Once the proximal end of the humerus 2′ is distracted and aligned, attachment screws 10 are inserted into the remaining holes 7 on plate 6 and into the proximal end of the bone 2′ as shown in FIG. 24, which depicts the elongated plate 6 attached to both ends of the humerus 2′, 3′ via attachment screws 10.

It is to be expected that considerable variations may be made in the embodiments disclosed herein without departing from the spirit and scope of this invention. Accordingly, the significant improvements offered by this invention are to be limited only by the scope of the following claims.

Claims

1. A surgical method for minimally invasive treatment of humerus fractures comprising the steps of:

tunneling an elongated plate subcutaneously and supramuscularly in the subcutaneous fat layer, the length dimension of said plate being generally substantially parallel to the length dimension of said fractured humerus; and
attaching the ends of the elongated plate to the fractured humerus;
wherein said elongated plate remains disposed in the subcutaneous fat layer and away from, but substantially parallel to the humerus once attached to the humerus.

2. The surgical method of claim 1, wherein said tunneling step includes creating one or more incisions in the skin through which said elongated plate can be inserted.

3. The surgical method of claim 2, wherein said one or more incisions in the skin are created on the lateral part of the brachium.

4. The surgical method of claim 1, wherein said step of attaching the ends of said elongated plate to said fractured humerus includes inserting attachment screws through holes in the ends of said elongated plate and into the humerus.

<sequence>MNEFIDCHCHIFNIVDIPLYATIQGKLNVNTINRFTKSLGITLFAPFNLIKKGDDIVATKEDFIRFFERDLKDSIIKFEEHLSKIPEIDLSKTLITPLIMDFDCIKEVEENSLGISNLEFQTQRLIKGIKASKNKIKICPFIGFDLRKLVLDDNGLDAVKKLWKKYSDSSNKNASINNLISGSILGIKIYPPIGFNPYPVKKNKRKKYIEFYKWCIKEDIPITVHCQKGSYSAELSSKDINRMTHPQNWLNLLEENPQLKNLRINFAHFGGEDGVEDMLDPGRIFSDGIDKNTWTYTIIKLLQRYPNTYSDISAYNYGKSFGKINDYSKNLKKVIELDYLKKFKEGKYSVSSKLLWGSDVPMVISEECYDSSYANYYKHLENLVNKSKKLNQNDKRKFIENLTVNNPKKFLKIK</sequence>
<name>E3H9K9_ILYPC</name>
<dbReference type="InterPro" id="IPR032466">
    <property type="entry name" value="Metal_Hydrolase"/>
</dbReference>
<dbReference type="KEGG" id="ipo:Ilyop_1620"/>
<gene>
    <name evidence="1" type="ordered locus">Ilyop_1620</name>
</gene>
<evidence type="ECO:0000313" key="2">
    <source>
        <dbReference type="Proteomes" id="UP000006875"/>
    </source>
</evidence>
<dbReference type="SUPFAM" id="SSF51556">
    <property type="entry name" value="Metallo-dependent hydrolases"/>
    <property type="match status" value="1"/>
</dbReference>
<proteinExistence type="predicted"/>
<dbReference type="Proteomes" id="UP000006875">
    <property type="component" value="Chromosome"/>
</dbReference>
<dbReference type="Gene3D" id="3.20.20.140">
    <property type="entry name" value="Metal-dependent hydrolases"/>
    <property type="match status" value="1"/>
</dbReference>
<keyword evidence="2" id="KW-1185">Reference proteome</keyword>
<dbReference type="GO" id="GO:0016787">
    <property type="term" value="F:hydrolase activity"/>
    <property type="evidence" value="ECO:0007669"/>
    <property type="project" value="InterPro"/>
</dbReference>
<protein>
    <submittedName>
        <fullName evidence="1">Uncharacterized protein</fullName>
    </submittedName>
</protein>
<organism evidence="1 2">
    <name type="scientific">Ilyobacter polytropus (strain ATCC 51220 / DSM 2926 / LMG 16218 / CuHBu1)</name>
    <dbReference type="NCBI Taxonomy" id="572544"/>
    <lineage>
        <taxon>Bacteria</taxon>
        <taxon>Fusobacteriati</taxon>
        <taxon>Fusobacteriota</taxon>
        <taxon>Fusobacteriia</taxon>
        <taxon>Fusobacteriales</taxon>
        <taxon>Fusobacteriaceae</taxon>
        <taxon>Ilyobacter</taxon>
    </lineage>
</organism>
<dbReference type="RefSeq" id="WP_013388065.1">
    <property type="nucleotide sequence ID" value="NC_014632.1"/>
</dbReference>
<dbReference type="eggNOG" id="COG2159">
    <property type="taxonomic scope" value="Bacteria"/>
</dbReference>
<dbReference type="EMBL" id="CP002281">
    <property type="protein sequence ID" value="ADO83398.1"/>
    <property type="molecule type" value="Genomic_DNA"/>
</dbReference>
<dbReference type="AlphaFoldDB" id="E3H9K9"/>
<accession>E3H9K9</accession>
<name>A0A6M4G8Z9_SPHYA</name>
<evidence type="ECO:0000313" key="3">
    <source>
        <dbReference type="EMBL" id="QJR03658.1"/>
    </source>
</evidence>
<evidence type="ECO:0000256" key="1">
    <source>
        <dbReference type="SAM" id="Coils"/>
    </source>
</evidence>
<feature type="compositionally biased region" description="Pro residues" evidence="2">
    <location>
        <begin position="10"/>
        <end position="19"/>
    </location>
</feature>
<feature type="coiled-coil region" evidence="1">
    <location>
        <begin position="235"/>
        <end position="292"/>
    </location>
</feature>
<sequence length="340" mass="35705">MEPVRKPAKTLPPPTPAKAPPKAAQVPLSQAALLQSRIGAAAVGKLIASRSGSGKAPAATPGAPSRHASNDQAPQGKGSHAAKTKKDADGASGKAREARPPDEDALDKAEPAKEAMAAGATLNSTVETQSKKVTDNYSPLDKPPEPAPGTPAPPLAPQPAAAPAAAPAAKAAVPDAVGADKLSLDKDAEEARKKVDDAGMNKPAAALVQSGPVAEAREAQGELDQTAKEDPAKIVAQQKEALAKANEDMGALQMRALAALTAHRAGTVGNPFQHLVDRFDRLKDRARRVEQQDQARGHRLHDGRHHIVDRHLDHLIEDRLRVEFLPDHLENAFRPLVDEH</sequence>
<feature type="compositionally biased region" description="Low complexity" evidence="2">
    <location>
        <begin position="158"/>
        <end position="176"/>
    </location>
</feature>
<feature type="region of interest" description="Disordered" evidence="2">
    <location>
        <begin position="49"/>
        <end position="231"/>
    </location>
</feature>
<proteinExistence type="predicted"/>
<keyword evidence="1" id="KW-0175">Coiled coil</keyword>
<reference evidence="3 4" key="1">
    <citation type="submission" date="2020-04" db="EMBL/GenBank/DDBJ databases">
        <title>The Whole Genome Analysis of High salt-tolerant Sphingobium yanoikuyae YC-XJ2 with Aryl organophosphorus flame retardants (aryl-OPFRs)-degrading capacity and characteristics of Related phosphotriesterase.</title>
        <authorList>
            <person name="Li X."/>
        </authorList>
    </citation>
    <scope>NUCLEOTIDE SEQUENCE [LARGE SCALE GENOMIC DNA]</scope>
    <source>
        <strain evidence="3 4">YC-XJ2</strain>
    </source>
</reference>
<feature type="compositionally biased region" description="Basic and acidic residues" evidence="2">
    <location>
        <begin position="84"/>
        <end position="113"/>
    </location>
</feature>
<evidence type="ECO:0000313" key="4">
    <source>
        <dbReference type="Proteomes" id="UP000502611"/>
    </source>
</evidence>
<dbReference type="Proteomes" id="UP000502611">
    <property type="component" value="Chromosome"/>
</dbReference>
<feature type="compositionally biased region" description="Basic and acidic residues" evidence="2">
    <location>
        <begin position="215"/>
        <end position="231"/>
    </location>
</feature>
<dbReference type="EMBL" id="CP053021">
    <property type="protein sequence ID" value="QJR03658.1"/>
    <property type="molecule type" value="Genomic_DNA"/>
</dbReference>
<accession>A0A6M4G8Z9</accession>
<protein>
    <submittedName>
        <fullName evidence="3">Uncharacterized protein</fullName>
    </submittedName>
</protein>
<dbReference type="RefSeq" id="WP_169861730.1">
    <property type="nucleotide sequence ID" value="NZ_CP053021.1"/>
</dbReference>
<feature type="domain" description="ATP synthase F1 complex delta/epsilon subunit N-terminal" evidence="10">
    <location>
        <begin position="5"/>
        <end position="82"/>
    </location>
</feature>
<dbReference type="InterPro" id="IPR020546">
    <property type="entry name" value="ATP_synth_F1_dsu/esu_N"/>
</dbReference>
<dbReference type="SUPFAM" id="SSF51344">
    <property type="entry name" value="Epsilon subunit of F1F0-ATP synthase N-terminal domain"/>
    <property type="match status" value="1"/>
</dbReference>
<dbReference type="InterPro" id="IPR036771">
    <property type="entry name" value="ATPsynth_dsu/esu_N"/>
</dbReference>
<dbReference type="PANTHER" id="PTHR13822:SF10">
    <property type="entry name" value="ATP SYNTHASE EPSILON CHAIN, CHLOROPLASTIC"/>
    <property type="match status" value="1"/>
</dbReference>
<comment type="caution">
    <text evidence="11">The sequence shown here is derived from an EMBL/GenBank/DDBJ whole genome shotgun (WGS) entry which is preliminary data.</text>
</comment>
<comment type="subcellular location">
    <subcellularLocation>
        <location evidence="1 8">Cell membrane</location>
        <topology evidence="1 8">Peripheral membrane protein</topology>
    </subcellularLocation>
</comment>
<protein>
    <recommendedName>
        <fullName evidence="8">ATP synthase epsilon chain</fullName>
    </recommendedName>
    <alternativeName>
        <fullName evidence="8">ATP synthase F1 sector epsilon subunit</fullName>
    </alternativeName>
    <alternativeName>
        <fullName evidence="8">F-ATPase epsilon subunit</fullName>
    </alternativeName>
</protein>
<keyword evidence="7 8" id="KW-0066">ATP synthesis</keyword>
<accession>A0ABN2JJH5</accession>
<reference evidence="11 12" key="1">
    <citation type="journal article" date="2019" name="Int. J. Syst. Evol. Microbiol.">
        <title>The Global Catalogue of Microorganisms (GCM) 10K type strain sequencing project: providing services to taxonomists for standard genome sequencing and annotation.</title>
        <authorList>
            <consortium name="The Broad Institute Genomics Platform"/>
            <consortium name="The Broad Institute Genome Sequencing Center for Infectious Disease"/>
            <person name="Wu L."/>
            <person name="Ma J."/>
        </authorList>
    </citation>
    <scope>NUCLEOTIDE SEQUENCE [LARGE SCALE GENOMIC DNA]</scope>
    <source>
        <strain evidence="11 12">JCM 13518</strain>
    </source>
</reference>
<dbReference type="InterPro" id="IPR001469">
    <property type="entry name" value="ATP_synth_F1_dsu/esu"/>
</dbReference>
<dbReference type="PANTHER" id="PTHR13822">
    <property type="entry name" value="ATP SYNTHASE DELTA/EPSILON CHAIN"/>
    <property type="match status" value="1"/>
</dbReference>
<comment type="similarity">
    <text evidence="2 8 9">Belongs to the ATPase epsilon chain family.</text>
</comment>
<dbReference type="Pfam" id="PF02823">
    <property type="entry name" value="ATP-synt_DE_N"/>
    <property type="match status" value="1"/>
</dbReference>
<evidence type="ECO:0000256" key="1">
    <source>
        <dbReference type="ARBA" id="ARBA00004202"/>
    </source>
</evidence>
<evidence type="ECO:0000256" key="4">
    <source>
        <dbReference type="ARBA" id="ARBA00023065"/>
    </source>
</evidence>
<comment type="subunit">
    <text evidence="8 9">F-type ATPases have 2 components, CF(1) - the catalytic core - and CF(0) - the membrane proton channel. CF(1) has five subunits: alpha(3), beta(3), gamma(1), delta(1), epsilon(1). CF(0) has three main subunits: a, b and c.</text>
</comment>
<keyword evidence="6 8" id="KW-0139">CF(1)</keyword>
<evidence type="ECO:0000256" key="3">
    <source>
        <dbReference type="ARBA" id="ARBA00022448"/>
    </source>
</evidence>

5. The surgical method of claim 4, wherein said holes in said elongated plate are threaded.

6. The surgical method of claim 5, wherein said attachment screws have threaded heads and said threaded heads allow said attachment screws to lock into said threaded holes of said elongated plate.

7. The surgical method of claim 4, wherein said step of attaching the ends of said elongated plate to said fractured humerus further includes the step of inserting said attachment screws through holes in an angled end of said elongated plate into the lateral epicondyle region of the distal end of said humerus.

8. The surgical method of claim 7, wherein said step of attaching the ends of said elongated plate to said fractured humerus further includes the step of inserting a threaded rod into the proximal end of said humerus said threaded rod being used to hold steady, distract and align said proximal end of said humerus before the step of inserting attachment screws through holes in the ends of said elongated plate and into the humerus.

9. The surgical method of claim 7, wherein said step of attaching the ends of said elongated plate to said fractured humerus further includes the step of distracting and aligning said fractured humerus.

10. The surgical method of claim 9, wherein said step of distracting and aligning said fractured humerus includes inserting a threaded rod into the proximal end of said humerus and manually distracting and aligning said fractured humerus.

11. The surgical method of claim 9, wherein said step of distracting and aligning said fractured humerus includes using a distraction device.

12. The surgical method of claim 11, wherein said step of using a distraction device includes the step of attaching said distraction device to said holes in the proximal end of said elongated plate and also attaching said distraction device to the proximal end of said humerus.